Now that we live at the farm house, the disadvantages of an outdoor outhouse are more apparent. For instance, I find that I'm a little tense when I've just swept a spider from the toilet seat, and I don't like being tense. Also, it's cold in the mornings, so it didn't take long for Brandon and I to start to complain about having to find a coat and boots just to go to the bathroom in the wee hours. It was time to move our system inside!
Why not have a regular flush toilet? After all, we are fairly certain we do have a functioning septic tank. It's a good question, and I've been asked it many times by folks who know we are opting for an alternative toilet situation. First, I remind myself that nothing is set in stone, and if we decide we want a normal flushing toilet, all we have to do is build a bathroom or get creative with adapting the bathroom we have, which is on a slab of cement, which doesn't make it easy to install a toilet with underneath plumbing.
The composting potty design that we are using is the easiest of all the designs I have looked at to install where I want it. It didn't cost any money, requires no energy, and we don't have to add any rooms, or chisel through a cement slab, to install a box with a seat over a bucket. But this isn't my biggest motivation for attempting an alternative to a regular toilet. I fancy myself a grower of green plants, and green plants love compost, but even my compost greed isn't enough to inspire a desire to empty a bucket of wood chips everyday. I really just want to know, for real, if there is a reasonable alternative to putting waste in clean water and flushing it away.
In my line of work, as an environmental consultant, I have visited "away" many times. I've been on sewer treatment plants, I've been in the creeks that are polluted with the effluent of sewer treatment plants, I've seined fish downstream of straight pipes, and I've seen the lab results of e. coli tests in stream water that is contaminated by groundwater from septic drain fields. "Away" is a disgusting place, and you know what else lives there? The water we drink! And all the poor creatures that make their home there.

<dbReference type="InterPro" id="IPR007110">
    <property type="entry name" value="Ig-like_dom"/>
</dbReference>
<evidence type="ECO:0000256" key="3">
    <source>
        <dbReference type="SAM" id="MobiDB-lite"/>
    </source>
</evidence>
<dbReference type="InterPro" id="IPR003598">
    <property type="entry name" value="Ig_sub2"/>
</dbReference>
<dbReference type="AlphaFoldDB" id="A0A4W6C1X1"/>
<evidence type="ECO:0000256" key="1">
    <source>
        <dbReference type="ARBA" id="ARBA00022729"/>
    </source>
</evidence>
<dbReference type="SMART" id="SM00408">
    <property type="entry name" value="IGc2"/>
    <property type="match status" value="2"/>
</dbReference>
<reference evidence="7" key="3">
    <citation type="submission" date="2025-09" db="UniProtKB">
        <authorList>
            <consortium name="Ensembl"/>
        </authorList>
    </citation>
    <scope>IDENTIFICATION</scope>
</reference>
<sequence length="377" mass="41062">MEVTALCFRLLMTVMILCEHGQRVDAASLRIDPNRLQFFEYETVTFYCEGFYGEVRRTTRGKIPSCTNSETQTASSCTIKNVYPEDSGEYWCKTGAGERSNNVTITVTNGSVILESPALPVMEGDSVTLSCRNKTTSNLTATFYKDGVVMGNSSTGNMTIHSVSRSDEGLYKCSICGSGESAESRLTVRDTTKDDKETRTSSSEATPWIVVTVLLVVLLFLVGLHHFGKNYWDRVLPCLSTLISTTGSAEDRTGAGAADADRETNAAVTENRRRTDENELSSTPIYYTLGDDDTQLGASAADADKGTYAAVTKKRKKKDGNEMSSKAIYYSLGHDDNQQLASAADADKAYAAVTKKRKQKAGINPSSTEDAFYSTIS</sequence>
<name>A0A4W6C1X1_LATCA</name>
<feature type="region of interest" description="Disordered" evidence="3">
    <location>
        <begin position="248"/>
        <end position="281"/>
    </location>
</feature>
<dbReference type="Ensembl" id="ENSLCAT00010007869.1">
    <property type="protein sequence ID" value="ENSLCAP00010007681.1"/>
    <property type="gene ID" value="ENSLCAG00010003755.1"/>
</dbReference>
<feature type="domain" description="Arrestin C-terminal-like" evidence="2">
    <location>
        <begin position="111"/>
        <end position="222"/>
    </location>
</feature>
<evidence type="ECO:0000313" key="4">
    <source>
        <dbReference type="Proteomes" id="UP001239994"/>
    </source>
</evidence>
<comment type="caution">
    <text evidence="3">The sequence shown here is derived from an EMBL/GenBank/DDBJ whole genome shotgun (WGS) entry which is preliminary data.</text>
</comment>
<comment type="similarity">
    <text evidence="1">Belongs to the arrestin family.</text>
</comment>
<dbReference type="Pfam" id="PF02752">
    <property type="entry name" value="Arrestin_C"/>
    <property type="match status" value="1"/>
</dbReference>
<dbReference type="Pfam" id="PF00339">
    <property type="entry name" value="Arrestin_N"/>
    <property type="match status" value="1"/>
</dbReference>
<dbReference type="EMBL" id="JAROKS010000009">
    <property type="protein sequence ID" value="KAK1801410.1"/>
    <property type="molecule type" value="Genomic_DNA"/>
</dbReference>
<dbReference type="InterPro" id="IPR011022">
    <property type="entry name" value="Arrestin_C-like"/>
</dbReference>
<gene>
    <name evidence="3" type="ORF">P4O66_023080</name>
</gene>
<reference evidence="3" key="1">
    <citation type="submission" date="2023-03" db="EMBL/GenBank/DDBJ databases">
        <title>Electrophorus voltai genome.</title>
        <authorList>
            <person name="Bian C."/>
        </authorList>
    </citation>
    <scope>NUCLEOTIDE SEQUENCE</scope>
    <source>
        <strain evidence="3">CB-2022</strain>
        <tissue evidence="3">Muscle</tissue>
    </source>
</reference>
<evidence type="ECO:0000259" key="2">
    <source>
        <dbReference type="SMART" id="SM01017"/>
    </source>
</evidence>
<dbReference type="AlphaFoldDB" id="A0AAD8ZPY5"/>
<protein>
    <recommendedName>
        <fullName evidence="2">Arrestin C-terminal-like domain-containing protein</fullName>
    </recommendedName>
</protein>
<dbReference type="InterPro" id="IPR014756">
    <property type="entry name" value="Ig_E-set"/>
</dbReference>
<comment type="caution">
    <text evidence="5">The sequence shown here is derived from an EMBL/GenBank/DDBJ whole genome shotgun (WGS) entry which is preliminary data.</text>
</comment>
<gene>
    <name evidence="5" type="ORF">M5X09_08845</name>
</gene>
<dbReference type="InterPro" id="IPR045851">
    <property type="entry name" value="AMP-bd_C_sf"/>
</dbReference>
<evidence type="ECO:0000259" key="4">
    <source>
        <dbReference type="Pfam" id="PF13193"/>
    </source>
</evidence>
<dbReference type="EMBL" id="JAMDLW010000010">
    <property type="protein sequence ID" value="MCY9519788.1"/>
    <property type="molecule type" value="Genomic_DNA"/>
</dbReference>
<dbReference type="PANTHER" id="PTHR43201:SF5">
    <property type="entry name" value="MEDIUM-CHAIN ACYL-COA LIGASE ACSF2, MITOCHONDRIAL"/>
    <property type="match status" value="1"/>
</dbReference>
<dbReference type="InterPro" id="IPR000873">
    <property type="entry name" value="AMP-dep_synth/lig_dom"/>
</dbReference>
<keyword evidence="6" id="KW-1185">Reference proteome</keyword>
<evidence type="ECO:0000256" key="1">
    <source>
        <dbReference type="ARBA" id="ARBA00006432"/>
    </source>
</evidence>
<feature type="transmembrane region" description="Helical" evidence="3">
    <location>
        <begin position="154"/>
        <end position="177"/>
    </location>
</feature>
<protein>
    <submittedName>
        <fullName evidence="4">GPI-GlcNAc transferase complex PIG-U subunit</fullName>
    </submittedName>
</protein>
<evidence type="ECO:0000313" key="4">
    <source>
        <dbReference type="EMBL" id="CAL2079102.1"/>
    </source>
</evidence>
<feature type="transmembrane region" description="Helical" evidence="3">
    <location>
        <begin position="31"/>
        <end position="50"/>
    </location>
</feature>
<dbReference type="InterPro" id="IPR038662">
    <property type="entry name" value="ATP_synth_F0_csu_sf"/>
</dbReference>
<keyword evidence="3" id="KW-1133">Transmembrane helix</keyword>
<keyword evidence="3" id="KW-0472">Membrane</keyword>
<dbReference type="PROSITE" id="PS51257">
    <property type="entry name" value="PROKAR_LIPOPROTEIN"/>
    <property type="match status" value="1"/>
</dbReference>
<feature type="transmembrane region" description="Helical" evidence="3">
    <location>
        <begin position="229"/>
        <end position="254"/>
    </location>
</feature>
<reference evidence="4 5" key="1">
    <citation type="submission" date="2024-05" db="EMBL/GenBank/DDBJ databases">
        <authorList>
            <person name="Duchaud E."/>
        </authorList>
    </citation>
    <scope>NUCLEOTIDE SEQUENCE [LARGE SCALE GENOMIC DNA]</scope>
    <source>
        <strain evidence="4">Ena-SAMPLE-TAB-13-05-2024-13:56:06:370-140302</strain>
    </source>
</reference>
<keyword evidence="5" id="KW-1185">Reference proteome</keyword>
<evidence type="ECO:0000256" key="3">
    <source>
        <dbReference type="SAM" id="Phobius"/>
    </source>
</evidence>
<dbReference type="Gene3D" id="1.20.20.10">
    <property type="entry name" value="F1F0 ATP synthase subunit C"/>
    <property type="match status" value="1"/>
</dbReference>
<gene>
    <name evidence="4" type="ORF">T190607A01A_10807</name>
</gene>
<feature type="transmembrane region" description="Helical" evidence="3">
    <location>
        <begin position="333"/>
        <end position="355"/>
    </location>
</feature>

Sometimes I think that if the general population could see their drinking water in the state that I see it, there would be mass revolt, and we would demand that someone come up with a reasonable way to handle waste that is better than flushing it away. As gross as it seems to poop in a bucket of wood chips and cover it with more wood chips, like some sort of human litter box, it's way grosser to poop in water, treat the water with toxic chemicals, and then drink that water, which is what we all do when we flush it away. Even animals in captivity don't poop in their water, but somehow as a civilization, we've decided that it's the thing to do. And it's a huge industry. I've attended conferences with thousands of professionals who are all striving to manage the waste stream of all the people flushing it away. The infrastructure it takes to keep us from getting sick as we drink our own waste is massive, and I'm not always confident that we can maintain the infrastructure in a working condition. It might be good to know if there's another option. It would be nice if the option didn't prevent our friends from coming for a visit, though.
So, with a desire to stop participating in the flush it away system, coupled with my compost greed and the complexity of putting a flush toilet in the space we already have, we have decided to try the composting toilet in the house. At least for now. I can tell you that in the few weeks we've been using it, we haven't yet started drawing up plans for a bathroom addition.